This article is the fourth of a six-part series on investor disclosure in the municipal bond market.
For decades, the issues surrounding disclosure in this $3.9 trillion market have vexed municipal bond borrowers and investors alike. Now, with both governments and nonprofits reeling from the adverse financial effects of Covid-19, municipal bond disclosure is back on the front burner. The public health crisis may prove the tipping point needed to finally resolve the market’s disclosure issues.
The previous article, Muni Bond Market: In Dogged Pursuit Of A Disclosure Framework, covered the unflagging efforts of the Securities and Exchange Commission (SEC) and the Municipal Securities Regulatory Board (MSRB) to sometimes guide and sometimes impose disclosure rules and standards in that market.
This article discusses how other market stakeholders and standard setters have shaped municipal bond disclosure—and continue to actively work to improve it.
Thoughts From Standard-Setters and Stakeholders
If you want to know what municipal bond market stakeholders think about disclosure, just ask. There are plenty of them. The National Association of Bond Lawyers, National Association of State Treasurers, National Federation of Municipal Bond Analysts—these are just a few of the stakeholders who help shape the municipal bond market. Each has very strong views on disclosure and very vocal constituencies.
Moreover, many have offered disclosure frameworks and guidance. For example, the National Federation of Municipal Analysts (NFMA) has been focused on the disclosure issue in the market since the late 1990s. The NFMA has a keen interest in this. Its members have a serious stake as stakeholders. Literally a multibillion-dollar stake. The NFMA is composed of investment professionals at mutual funds, insurance companies, bank trust departments, and wealth and investment managers overseeing portfolios totaling multi-billions of dollars of investor’s municipal bond holdings.
Over the years, the NFMA has published and updated numerous best practice recommendations for nearly all sectors of the municipal bond market. From private colleges and universities to solid waste to general obligations, the catalogue is both thorough and extensive. And publicly available as a resource for any borrower or investor.
Lisa Washburn, NFMA Industry & Media Liaison, offers the context for the organization’s ongoing efforts to improve disclosure. “Timely, complete, and ongoing disclosure is critical, and really the only way that investors can value bond holdings and make informed investment decisions.” To those who contend that, since municipal bonds rarely default, such extensive disclosure isn’t all that important, she responds that such views are based on a “very narrow and inaccurate” understanding of the various facets of investing affected by disclosure. When and what is disclosed—or not disclosed—can impact a bond in terms of trading price, evaluations, and liquidity. This happens, she explains, when there are changes in the “financial or other credit factors of the issuer or its rating.” As overseers of their clients’ investments, prudent analysts apply their financial skills to assess what the effects will be on those holdings.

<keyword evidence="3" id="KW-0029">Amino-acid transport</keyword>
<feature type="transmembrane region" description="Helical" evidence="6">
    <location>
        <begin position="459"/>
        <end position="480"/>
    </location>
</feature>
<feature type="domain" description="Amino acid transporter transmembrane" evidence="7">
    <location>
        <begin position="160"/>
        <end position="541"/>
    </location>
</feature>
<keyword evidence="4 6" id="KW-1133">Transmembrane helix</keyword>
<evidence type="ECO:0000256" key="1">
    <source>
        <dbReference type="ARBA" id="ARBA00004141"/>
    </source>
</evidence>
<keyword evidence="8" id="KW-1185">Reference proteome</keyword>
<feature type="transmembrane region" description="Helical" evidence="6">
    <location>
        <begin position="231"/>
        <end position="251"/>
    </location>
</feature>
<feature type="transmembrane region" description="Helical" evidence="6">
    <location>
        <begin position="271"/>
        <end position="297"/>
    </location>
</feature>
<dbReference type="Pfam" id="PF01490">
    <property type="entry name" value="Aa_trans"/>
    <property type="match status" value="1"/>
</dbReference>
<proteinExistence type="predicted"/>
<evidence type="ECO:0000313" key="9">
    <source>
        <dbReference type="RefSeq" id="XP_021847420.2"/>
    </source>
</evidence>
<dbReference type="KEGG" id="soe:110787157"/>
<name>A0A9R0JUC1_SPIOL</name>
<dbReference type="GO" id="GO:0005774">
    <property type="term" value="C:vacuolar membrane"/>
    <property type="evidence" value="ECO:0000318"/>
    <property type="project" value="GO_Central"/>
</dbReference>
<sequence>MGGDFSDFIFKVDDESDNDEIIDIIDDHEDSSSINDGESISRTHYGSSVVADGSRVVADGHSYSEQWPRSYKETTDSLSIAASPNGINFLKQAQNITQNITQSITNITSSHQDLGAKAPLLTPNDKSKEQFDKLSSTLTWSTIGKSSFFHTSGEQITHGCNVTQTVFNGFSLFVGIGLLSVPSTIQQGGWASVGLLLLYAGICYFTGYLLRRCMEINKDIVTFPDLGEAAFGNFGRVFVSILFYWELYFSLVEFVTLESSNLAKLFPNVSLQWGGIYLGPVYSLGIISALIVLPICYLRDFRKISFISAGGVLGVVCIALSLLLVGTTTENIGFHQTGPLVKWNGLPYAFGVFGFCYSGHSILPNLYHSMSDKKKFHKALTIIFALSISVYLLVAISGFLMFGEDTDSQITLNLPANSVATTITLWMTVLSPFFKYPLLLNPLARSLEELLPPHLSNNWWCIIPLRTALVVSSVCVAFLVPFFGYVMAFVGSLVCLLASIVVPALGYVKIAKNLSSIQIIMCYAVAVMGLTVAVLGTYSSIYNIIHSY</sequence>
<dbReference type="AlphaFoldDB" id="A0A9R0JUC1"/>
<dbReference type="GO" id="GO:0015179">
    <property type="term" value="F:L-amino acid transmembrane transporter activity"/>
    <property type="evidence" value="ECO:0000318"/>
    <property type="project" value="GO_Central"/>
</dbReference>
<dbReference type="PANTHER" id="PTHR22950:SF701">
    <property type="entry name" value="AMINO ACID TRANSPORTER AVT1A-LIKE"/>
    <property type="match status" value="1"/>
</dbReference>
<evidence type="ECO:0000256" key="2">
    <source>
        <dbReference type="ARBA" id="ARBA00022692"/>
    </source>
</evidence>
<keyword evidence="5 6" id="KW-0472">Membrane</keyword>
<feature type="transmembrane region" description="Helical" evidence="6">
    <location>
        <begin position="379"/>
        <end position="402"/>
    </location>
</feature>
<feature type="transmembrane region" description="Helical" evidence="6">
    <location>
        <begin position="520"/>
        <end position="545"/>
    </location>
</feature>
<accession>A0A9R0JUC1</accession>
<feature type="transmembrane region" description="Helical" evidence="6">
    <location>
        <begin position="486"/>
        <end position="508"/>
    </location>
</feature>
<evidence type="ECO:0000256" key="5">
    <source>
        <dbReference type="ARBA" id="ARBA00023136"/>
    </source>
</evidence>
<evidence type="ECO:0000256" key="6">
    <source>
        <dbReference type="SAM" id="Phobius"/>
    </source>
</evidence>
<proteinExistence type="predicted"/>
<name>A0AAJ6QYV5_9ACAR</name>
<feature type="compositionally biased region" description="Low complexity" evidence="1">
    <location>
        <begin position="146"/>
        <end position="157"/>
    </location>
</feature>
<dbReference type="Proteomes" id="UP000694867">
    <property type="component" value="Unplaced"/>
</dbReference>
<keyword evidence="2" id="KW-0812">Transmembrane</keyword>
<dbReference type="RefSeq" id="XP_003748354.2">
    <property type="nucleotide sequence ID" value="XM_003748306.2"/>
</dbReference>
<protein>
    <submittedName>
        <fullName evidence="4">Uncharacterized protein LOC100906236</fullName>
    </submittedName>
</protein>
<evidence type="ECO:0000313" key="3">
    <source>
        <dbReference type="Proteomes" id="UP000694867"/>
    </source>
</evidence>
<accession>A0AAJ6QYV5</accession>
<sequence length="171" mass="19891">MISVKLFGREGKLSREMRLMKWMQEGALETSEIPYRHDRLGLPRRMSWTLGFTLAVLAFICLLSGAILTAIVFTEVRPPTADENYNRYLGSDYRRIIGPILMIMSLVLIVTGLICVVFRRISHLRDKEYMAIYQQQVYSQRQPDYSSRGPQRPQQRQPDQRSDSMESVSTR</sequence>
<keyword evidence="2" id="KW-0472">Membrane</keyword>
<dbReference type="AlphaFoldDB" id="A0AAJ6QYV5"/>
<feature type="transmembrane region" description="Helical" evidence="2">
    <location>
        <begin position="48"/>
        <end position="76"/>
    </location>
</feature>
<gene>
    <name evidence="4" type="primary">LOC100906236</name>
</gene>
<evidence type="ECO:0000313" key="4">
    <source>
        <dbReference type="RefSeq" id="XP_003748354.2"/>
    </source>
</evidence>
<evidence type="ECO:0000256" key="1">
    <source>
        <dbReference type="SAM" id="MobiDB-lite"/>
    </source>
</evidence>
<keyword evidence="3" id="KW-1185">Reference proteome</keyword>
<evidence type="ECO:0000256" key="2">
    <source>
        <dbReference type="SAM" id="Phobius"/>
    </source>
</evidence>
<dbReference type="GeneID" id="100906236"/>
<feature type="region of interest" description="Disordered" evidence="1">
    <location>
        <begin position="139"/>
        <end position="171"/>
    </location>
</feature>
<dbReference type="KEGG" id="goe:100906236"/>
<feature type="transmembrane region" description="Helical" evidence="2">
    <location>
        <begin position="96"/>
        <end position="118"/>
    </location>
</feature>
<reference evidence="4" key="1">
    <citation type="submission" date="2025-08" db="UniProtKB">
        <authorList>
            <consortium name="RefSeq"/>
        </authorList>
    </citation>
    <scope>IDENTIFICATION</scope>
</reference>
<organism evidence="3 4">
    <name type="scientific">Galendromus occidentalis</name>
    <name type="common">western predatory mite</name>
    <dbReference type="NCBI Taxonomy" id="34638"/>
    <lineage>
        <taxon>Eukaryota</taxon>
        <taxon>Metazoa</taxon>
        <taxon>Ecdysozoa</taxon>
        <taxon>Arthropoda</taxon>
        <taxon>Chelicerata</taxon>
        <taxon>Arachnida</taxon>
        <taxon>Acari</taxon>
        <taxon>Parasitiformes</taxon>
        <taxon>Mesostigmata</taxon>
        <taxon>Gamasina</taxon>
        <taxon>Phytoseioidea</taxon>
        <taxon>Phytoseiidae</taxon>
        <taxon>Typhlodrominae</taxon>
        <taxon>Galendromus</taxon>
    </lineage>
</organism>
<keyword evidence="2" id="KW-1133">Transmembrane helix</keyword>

Can’t We All Get Along?
But even with such extensive existing disclosure frameworks, things get murky when it comes to finding industrywide agreement on disclosure standards. J. Ben Watkin, the director of the State of Florida Division of Bond Financing, thinks that’s unfortunate. If anyone could speak with both credibility and authority on this, it’s Watkin. Over the course of his career, he’s chaired the Committee on Government Debt for the 9,000-member Government Finance Officers Association in addition to acting as vice chairman and board member of the Municipal Securities Rulemaking Board.
Watkin points out that municipal bond market stakeholders, including bond issuers and bond investors, agree on the importance of relevant and timely disclosure. He goes on to note that, in his experience, these stakeholders and many others are also in general agreement on 95% of what should be disclosed. It’s his observation that people often spend too much time getting hung up on the 5% they aren’t in agreement on.